29 Walsh Functions Walsh functions are provide orthogonal code sequences by mapping 0 to -1 and 1 to +1: each row is a code, rows are orthogonal. Walsh matrices constructed recursively as follows: W2n= Wn Wn Wn Wnc W8= 0 0 0 1 1 1 1 0 W2= 0 0 0 1 W1= W4= 0 0 0 1 1 1 1 0

30 LAN bridges Repeater: used to connect two or more networks at physical layer Bridge: used to connected two or more networks at data link or MAC layer Router: used to connect two or more networks at network layer Gateway: connect two or more networks at higher layers.

31 LAN bridges’ functions
Bridges are generally used to connect LANs by Extending a LAN which reach saturation, called bridged/extended LAN Connect different departments’ LANs, these LANs Use different network layer protocols, bridges are fine because bridges operate at data link layer which supports different network layer protocols Located in different building, bridges are fine because bridges can be connected by point-to-point link Are different LANs: bridges need to have ability to convert between different frame format Security is big problem in LAN, why? So bridges need to have some ability of dealing with security issue such as filtering frames, controlling flow of frames in and out. Bridge is better than repeater when connect two exact same LANs because bridge has the ability to reduce traffic by confining local traffic. Bridge will monitor MAC address of frames so it can not be in physical layer Bridge have no routing ability so it is not in network layer.

32 Interconnection by a bridge
Bridges generally connect the same types of LANs, so they generally operate at MAC layer. Network Network Bridge LLC LLC MAC MAC MAC MAC Physical Physical Physical Physical Interconnection by a bridge Figure 6.80

33 A bridged LAN Port #1 Port #2 Figure 6.79

34 Three type bridges Transparent bridges: means that stations are completely unaware of the presence of bridges. Used in Ethernet LANs. No burden in stations, bridges take care of all connection related functions. Source routing bridge: used in token-ring and FDDI LANs. Burden on stations. Source station needs to give route to the destination. Bridges just forward frames based on the route in the frame. Mixed-media bridges: used to interconnect LANs of different types. These bridges have abilities of converting between LANs.

35 Transparent bridges Three basic functions:
Forwards frames from one LAN to another Learns where stations are attached to the LAN Prevents loops in the topology A transparent bridge is configured in “promiscuous” mode

36 Forwarding and forwarding table of bridges
MAC address Port Port is a physical interface, a bridge have two or more ports For every station in bridged LAN, the port number indicates which part (direction) of the bridge this station is attached to. When a frame comes to a bridge, the bridge will forward to the port corresponding to the MAC address in the table, which is the destination physical address in the frame. 4. Question: how to establish forwarding table? Manually set up by administrator. Good? No, automatically set up by self learning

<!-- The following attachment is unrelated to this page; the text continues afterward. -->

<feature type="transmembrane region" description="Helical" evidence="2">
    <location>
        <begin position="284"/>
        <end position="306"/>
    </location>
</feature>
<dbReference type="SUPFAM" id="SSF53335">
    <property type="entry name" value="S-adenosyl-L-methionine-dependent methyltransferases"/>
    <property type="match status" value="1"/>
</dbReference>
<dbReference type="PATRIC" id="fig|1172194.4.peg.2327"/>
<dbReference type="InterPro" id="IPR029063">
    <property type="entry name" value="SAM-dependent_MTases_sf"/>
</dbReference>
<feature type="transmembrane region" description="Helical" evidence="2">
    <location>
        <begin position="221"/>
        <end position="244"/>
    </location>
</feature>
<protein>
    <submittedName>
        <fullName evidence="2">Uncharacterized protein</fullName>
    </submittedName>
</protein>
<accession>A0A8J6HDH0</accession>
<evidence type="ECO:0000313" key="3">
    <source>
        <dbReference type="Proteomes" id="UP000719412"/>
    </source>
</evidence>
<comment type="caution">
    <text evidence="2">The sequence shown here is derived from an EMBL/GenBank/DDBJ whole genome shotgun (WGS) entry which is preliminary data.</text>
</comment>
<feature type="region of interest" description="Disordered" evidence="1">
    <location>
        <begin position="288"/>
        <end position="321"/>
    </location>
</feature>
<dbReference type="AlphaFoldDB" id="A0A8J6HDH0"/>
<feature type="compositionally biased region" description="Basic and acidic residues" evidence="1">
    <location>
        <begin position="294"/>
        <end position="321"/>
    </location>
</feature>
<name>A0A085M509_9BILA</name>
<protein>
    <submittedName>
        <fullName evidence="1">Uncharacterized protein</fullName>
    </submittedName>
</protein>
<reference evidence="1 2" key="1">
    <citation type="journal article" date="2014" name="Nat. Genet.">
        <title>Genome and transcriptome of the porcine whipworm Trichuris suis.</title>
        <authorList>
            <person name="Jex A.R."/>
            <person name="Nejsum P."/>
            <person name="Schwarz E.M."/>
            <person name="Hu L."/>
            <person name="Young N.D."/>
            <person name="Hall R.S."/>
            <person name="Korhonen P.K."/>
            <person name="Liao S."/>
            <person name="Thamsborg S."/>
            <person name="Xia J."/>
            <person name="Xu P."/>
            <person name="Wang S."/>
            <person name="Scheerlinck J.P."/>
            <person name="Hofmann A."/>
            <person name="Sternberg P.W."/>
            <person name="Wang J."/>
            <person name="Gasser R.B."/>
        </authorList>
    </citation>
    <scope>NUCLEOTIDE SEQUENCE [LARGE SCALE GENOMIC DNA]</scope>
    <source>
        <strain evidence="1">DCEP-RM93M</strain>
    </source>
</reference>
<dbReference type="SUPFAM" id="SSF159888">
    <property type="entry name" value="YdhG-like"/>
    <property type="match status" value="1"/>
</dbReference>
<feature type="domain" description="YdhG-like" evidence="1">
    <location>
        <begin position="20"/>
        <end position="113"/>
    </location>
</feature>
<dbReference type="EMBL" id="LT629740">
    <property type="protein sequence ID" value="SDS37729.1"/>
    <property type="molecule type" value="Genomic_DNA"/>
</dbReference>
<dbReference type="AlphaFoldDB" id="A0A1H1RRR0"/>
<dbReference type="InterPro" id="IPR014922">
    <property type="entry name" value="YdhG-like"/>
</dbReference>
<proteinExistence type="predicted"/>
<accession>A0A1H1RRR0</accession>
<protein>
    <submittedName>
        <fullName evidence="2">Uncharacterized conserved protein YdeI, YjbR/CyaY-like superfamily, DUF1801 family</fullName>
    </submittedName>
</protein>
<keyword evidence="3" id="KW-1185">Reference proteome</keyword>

37 Bridge learning When a bridge receives a frame, it searches through the forwarding table: 1. For source address, if not found, adds source address along coming port # into table 2. For destination address, if found, forwards the frame to the corresponding port, except the corresponding port # being same as the coming port # 3. otherwise (not found), floods the frame to all ports except the coming port

38 Any problem with it? 1.S1->S5 4.S2->S1 2.S3->S2 3.S4->S3
LAN1 LAN2 LAN3 Bridge1 Bridge 2 port 1 port 2 port 1 port 2 Address Port Address Port S1 1 S1 1 S3 2 S3 1 S4 2 S4 2 S2 1 Any problem with it? Figure 6.85

39 LAN topology is dynamic
Life is never static in real world. The bridged LAN change constantly. Add station: Easy, learn again. Move station: When find same MAC address, but coming from a different port, update the port number. Remove station: Timer, associate every entry (a station) in forwarding table a timer, when timer times out, remove the entry from the table. Moreover, when receiving a frame with a source MAC address, if its entry is already in the table, then refresh the timer. Any more problem?

40 Loop in the topology will cause flooding forever
S1->S5 LAN1 LAN2 LAN3 Bridge1 Bridge 2 port 1 port 2 port 1 port 2 Bridge3 Figure 6.85

41 Spanning tree to break loop
Main idea: maintain a spanning tree to include all stations but disable some ports automatically. Thus, remove loop. Assumptions: unique LAN IDs, unique bridge IDs, and unique port IDs. The lowest ID is used to break a tie.

42 Steps of spanning tree Select a root bridge which is the bridge with the lowest bridge ID. For each bridge except the root bridge, determine the root port which is the port with least-cost path (& lowest ID) to root bridge. For each LAN, select a designated bridge, which is the bridge offering the least-cost path (& lowest ID) from the LAN to root bridge. The port connecting the LAN and the designated bridge is called a designate port. All root ports and designated ports are put into forwarding table. These are only ports that are allowed to forward frames. The other ports are placed into a “blocking” state.